Tuesday, 9 June 2015

LOUIS C.K. LIVE AT THE COMEDY STORE (on VOD) - Success = The Wrong Kind of Asshole: TEA TIME WITH THOMAS ZACHARY TOLES COLUMN


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Louis C.K.’s Success:
Becoming 
the
Wrong Kind
of Asshole

By Thomas Zachary Toles


The Film Corner's
Tea Time Columnist


Louis C.K. struck comic gold by combining [George] Carlin-esque condemnation of Western society with unfailing self-deprecation. Louie argued that society is horrible precisely because of the things that he and all of us privileged assholes love so dearly:

Because we wait in line for a Cinnabon at the airport we arrived at.

Because we congratulate ourselves for thinking of doing nice things without ever doing them.

Because immense suffering far away can be easily justified so long as we get to write YouTube comments while we shit.

Louie didn’t place himself above these depraved aspects of American life; he participated in them. Louis C.K. was not better than America; he was a true American asshole.

In Louie’s newest special, Live at the Comedy Store, he argues that self-awareness is more important than self-love. Good advice. Hard to follow when you’re America’s comic sage. Glowing with inconceivable success, Louie is slowly becoming the wrong kind of asshole.

In Louie’s best routines he remains entrenched in the very problems he decries. In Chewed Up (2008), Louie revels in his whiteness in order to confess his complicity in oppression. “If [race] was an option, I would re-up every year. Oh yeah, I’ll take white again, absolutely.” Rather than attacking white privilege directly, he celebrated it, revealing how fiercely attached all white people are to their racial advantage. Through Louie’s admission, white listeners were given some self-awareness about all that they have to be thankful for, and all they owe.

Louie’s technique of identifying with the oppressor to bring light to the oppressed is also found in Adventures of Huckleberry Finn. Twain’s book is written so as not to clash with a racist reader’s sensibility while delicately inviting the reader, along with Huck, to see the escaped slave Jim as a complex human being. This is somewhat ironic because, in Live at the Comedy Store, Louie mocks the excessive use of “nigger” in Huckleberry Finn. The bit has an element of condescension to it that rarely appears in his earlier work.

In the past, Louie has been rightly suspicious of white people’s hypocritical tendency to falsely censor “nigger” with "the n-word.”

“That’s just white people getting away with saying ‘nigger,’” he proclaims in Chewed Up. In his latest special, however, Louie more conservatively encourages the audience to jeer at Huckleberry Finn's careful use of such bold language. The bit's dismissiveness is atypically shallow and simplistic, edging towards the biggest threat to Louie’s enormous talent: self-righteousness.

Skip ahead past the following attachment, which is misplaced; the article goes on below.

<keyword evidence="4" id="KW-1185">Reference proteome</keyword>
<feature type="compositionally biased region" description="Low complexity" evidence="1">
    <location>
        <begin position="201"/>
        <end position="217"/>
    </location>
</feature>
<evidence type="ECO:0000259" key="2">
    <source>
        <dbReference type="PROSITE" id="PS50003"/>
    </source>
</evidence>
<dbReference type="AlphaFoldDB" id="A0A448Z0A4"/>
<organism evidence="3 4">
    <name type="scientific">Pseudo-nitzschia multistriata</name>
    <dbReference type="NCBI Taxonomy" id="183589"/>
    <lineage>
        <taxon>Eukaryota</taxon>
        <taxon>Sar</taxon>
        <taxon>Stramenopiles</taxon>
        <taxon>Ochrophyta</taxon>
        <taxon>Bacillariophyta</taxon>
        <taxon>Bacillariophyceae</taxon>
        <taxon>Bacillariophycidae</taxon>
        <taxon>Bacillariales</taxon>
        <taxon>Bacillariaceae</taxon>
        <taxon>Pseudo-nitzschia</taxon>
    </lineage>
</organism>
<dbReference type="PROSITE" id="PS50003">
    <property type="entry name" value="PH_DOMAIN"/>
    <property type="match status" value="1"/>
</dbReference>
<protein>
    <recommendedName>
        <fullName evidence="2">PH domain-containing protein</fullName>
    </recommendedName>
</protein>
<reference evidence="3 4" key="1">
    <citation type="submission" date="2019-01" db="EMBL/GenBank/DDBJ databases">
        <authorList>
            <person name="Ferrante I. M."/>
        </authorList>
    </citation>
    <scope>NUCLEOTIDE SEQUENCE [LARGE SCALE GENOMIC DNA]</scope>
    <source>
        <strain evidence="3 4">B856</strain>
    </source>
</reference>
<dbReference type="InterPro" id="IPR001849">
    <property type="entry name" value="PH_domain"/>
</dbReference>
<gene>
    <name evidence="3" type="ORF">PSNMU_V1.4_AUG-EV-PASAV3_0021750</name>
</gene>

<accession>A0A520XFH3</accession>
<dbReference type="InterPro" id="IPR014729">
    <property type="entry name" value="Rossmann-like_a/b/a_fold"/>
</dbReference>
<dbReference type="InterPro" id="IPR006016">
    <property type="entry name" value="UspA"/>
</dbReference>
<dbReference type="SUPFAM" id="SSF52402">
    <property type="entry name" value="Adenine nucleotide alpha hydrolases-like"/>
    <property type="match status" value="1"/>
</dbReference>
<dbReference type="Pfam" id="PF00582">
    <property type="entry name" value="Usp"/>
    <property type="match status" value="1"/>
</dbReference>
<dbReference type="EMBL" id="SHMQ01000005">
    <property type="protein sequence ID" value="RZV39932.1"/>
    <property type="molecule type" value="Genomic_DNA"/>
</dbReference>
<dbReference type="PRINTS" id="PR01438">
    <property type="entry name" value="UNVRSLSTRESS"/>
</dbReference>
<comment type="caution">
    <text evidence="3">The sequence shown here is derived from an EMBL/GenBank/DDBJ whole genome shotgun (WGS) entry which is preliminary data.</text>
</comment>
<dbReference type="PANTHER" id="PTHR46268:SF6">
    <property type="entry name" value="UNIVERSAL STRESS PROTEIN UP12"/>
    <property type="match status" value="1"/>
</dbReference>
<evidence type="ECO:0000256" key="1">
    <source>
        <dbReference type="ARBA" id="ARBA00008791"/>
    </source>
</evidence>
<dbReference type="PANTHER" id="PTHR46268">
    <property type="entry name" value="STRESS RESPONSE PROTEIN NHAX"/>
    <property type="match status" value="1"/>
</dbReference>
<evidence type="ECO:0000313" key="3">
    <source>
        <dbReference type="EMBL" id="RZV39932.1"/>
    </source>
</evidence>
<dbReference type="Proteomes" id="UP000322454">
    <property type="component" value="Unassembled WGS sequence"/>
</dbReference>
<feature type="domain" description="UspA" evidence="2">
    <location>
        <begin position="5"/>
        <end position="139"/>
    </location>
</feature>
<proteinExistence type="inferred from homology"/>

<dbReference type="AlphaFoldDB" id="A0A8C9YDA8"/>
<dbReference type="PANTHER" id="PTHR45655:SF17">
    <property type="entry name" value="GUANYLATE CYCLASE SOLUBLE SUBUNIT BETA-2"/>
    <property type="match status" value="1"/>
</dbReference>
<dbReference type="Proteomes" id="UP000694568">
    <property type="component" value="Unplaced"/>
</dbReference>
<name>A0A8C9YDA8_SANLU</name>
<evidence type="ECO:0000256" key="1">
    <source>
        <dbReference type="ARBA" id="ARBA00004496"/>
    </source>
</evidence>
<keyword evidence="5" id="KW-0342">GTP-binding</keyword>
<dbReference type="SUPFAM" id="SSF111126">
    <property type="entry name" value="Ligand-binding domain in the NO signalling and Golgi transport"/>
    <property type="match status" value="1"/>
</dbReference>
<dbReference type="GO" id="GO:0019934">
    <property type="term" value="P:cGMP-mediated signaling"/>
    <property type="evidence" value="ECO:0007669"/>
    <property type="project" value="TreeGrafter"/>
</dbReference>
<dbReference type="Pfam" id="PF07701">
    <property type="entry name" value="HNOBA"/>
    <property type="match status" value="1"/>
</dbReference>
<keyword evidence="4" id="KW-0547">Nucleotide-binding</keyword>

Perhaps pride is inevitable for the most successful and beloved comedian imaginable. Certainly there was no way Louie could pretend to still be broke, to never get laid, and to live a lousy life. He has inventively worked around the handicap of success for a time: in one segment he admits that the only reason he can resist being as deplorable as a parent who hits their kids is because he has money. Nevertheless, a troubling awareness of his own eminence has quietly seeped into his work.

Louie, a show that long wowed me with its Lynchian weirdness, has recently fallen victim to this very issue. Louie writes, directs, edits, and stars in the show and what once seemed like thrilling individualism has begun to feel moralistic. After five seasons one wonders why Louie must have total control over this show.

“So Did the Fat Lady” from Season 4 is a perfect example of the problem. In an extended monologue, Vanessa (Sarah Baker) voices all the bullshit that overweight women have to deal with in daily life. Louie’s character awkwardly transitions from naivety to empathy by the speech’s end, and the episode concludes with him compassionately taking Vanessa’s hand (as per her meagre request). But we know that Louie wrote this monologue, that he directed himself to feign naivety only to be converted by his own words, to be commended for having the generosity to make such an episode at all. Louie empowers himself more than Vanessa. The old Louis C.K. would never have had the motivation to take Vanessa’s hand. He would have mumbled an excuse and walked away like the asshole he is.

There was something more human, funny, and frightening in that old asshole, in the person who vividly saw the world’s atrocities but was powerless to resist his self-serving urges. Through Louie’s flaws, we became a little more disturbed by our own selfishness and a little more sympathetic to the people we so frequently reject.

Louie was Dostoevsky’s Undergound Man, an intelligent screw up with agonizing self-awareness. Success has lifted him from clumsy indulgence towards knowing wisdom, robbing him of his brutal edge.

Louis C.K. is still a terrific comedian. He still makes me laugh.

He used to make me hurt.

LOUIS C.K. LIVE AT THE COMEDY STORE is available for a mere five smackers by clicking HERE.